Laptop or desktop computers and any components within.
2018 brought about the news that every processor built in the last ten years have a flaw in them that could give hackers access to sensitive data. Initially believed to affect just Intel processors, the latest is that this affects every single processor made, regardless of platform.
The flaws utilizes a technique called "processor speculation," which enables the processor to speculate what the user will do next in order to accelerate performance. But the feature also gives hackers access to sensitive L2 cache data like passwords. It's especially true for networks.
The first gadget of the year by Dickie D is the Raphycool Selfie Light Ring. And it has a great additional feature — a built-in power bank. That means if your phone is running low on battery as you're shooting pictures or videos, you can plug your device into the Selfie Ring's 1500mAh battery. The selfie clip on light has 3 levels light: Low, Medium and High. The company says it works for 12 hours on low, 4~6 hours on medium, and 2 hours on high when fully charged. That of course will be less if you're also using the built in battery to charge your device.
Are SSDs as reliable as spinning drives? Leo says yes. They are very robust and much faster. Will they wear out? Leo says SSDs use a technique called "wear leveling" to keep the drive consistently wearing and to extend the life of the drive. That's why Leo recommends using an SSD as the main drive, and storing data on a spinning data drive. Let the hard drive handle the constant read-write cycles, while the SSD handles all the performance.
The latest exploit "Spectre" affects every single chip made in the last ten years. At first, security researchers thought that the exploit only affected Intel processors, but it turns out this hack also effects ARM, AMD, and any other processor that uses speculative prediction. The white hat hackers who found the flaw discovered that you can use it to access valuable data including passwords and other information. Leo says that Microsoft has already pushed out a fix, and Apple's High Sierra has patched the vulnerability with a recent fix. Apple has also patched the iPhone and iPad.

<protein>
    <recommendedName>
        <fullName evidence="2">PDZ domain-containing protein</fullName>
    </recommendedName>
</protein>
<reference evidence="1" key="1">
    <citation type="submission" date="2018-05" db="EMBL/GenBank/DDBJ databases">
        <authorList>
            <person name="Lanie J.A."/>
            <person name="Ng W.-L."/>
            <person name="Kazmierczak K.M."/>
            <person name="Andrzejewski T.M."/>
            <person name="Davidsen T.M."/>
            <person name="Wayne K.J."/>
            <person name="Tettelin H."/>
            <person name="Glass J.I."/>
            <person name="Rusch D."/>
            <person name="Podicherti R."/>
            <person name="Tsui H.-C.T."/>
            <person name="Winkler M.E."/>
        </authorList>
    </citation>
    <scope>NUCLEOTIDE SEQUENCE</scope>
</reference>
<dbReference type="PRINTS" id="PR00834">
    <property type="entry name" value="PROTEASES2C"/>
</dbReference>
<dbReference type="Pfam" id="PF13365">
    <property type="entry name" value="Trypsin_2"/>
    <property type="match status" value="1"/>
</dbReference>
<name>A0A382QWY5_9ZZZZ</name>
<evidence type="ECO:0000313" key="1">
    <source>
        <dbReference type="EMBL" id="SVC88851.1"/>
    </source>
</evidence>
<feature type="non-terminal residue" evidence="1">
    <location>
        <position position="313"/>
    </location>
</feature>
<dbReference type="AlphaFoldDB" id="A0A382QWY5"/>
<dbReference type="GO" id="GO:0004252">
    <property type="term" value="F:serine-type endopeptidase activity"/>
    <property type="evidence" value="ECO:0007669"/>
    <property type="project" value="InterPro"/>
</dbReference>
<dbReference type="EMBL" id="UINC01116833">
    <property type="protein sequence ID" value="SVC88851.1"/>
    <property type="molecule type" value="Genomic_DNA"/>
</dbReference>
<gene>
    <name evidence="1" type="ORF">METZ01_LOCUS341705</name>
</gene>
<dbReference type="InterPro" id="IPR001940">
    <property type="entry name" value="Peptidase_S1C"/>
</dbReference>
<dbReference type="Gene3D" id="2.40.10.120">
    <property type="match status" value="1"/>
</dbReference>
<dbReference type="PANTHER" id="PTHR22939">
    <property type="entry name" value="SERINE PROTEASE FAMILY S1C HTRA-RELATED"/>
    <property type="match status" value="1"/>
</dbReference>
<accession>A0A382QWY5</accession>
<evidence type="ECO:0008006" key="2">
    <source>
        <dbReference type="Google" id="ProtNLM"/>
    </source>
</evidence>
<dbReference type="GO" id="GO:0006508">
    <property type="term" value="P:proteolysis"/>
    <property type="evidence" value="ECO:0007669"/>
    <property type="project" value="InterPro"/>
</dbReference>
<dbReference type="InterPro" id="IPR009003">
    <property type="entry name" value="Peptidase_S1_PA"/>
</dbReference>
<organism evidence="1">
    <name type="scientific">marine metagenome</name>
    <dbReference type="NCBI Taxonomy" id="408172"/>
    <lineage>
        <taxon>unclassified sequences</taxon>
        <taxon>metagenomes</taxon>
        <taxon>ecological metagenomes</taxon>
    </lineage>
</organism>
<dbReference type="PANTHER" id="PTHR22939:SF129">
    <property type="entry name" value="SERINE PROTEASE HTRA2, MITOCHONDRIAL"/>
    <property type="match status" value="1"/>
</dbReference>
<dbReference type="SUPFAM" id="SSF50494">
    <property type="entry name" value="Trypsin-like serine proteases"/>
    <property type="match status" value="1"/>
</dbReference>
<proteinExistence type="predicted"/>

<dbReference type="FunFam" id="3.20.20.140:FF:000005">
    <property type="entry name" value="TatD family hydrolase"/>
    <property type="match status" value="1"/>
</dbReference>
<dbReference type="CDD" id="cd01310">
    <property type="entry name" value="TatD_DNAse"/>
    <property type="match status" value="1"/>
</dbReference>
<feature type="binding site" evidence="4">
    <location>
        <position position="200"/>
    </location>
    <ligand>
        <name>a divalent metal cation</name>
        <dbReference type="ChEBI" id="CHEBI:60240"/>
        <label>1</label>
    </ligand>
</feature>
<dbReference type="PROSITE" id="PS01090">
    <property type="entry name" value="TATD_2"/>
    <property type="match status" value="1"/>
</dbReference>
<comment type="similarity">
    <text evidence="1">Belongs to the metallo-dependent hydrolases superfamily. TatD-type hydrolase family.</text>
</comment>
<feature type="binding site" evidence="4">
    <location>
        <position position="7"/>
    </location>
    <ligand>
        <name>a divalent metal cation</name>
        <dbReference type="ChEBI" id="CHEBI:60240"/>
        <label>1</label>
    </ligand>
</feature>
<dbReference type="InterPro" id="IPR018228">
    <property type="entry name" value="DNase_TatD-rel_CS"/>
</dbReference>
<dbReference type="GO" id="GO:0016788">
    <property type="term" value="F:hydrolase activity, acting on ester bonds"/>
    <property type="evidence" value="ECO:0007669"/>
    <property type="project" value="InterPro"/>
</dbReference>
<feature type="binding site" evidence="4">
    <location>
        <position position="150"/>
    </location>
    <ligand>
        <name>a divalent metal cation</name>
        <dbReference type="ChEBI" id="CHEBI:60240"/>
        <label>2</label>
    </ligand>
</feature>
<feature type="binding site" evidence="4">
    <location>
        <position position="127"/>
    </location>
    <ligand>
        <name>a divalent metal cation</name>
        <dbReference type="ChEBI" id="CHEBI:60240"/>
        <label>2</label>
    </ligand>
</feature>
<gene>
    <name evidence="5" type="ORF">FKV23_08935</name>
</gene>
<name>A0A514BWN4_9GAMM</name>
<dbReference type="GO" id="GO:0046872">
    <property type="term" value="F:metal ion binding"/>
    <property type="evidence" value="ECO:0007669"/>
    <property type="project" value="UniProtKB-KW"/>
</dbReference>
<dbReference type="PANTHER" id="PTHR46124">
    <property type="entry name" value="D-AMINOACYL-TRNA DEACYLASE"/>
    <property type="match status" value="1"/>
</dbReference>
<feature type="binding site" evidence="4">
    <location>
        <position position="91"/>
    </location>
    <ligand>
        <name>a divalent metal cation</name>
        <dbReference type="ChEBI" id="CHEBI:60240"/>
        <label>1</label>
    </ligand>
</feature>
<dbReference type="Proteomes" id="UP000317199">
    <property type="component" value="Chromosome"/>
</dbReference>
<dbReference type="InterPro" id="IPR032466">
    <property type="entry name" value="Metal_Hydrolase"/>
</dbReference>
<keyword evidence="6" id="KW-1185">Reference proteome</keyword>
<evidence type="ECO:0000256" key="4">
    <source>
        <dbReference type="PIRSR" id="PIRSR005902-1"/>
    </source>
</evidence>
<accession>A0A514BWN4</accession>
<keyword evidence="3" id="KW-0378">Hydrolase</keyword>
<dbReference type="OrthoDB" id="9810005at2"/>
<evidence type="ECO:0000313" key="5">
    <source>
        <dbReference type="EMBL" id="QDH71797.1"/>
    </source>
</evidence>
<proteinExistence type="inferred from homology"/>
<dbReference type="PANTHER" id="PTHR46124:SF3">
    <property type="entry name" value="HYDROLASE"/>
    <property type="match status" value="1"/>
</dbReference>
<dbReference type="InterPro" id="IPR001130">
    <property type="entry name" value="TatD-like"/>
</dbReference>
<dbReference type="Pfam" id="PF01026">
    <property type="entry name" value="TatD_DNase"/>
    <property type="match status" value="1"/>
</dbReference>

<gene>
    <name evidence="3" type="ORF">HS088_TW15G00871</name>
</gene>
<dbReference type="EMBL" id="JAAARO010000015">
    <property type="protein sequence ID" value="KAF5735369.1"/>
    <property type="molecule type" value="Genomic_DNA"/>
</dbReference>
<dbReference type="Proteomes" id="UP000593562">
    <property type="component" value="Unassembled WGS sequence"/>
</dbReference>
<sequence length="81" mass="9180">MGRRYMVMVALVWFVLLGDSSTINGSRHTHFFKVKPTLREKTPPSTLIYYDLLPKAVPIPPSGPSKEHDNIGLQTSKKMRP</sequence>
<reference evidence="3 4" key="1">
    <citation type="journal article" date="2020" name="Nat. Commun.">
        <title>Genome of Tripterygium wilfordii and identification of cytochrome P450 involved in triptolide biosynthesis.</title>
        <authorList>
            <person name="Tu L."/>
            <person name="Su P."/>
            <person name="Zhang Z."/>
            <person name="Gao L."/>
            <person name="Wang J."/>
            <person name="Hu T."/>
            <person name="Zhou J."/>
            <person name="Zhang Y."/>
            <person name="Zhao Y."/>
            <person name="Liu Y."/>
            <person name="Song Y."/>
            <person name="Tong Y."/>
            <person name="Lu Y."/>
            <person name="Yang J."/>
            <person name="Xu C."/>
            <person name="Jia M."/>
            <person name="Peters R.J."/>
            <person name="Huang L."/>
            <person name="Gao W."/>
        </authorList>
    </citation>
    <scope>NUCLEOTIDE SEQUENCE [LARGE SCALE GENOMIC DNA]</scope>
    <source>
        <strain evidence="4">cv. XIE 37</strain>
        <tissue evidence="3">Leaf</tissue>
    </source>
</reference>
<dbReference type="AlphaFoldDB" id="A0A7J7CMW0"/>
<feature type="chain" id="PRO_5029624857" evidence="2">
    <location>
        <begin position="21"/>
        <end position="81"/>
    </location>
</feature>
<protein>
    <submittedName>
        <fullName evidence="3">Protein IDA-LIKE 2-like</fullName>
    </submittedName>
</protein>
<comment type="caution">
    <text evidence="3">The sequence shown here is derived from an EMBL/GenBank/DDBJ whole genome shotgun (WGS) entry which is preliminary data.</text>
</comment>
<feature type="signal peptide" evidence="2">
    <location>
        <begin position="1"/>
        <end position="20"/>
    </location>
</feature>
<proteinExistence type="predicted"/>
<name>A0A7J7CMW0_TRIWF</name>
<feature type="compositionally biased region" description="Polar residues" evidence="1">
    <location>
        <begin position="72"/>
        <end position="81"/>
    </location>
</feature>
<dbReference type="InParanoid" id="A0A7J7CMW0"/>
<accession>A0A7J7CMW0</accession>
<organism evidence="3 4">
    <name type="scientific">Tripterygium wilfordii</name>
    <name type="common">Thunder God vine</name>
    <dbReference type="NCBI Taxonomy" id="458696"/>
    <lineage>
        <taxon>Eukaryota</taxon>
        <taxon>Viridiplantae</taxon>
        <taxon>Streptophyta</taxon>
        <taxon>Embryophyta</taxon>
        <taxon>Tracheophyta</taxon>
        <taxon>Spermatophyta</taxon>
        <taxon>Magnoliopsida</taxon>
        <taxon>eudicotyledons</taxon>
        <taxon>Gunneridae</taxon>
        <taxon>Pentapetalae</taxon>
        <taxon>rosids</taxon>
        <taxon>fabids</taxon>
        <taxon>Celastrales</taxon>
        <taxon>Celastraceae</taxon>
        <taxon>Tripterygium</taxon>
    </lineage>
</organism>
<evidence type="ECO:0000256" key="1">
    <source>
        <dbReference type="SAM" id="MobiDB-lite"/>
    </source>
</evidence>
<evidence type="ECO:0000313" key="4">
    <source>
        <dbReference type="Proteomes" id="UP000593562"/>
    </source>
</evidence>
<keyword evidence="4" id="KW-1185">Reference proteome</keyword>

Steve has a Windows 10 machine that he also runs Hyper-V Virtual Machine on, but he loses access to his USB ports in doing so. How can he access USB through Virtual Machine? Leo says it could be in the settings. VMWare has that access. He should look in the settings and see if he has to enable and assign it.
The chatroom says that Microsoft wants you to use Remote Desktop to pass it along. That seems counter-intuitive, but it may be that Microsoft didn't want to compete with VMWare.
Bill wants to know if he can hack the Echo to make it more powerful. Or would he be better off going with Google Home? Leo says that both are good, so he should pick one and stick to it. Leo advises buying the cheaper Echo Dot. It has Bluetooth and line out, so he can connect it to a really nice powered speaker. He can also do a party mode where they are linked and synced together. He can then create zones for different music, or have them all play the same thing.
Ken wants to know about a new hardware gadget called Fingbox. Leo says that Fing is a good company, but this is their first internet of things hardware offering. The key here is, will it be kept up to date? Will it be maintained in the long term? It looks like a cool Echo type of device, but only time will tell.
Bill has an HP Pavilion Power Desktop that he just got a new SSD for. He wants to know how he can transfer over his Windows 10 to it. Leo says he should make a recovery drive with a USB thumb drive. Then he can put the new drive in, and use that recovery drive to reinstall Windows. Leo would also recommend keeping the old hard drive as a data drive.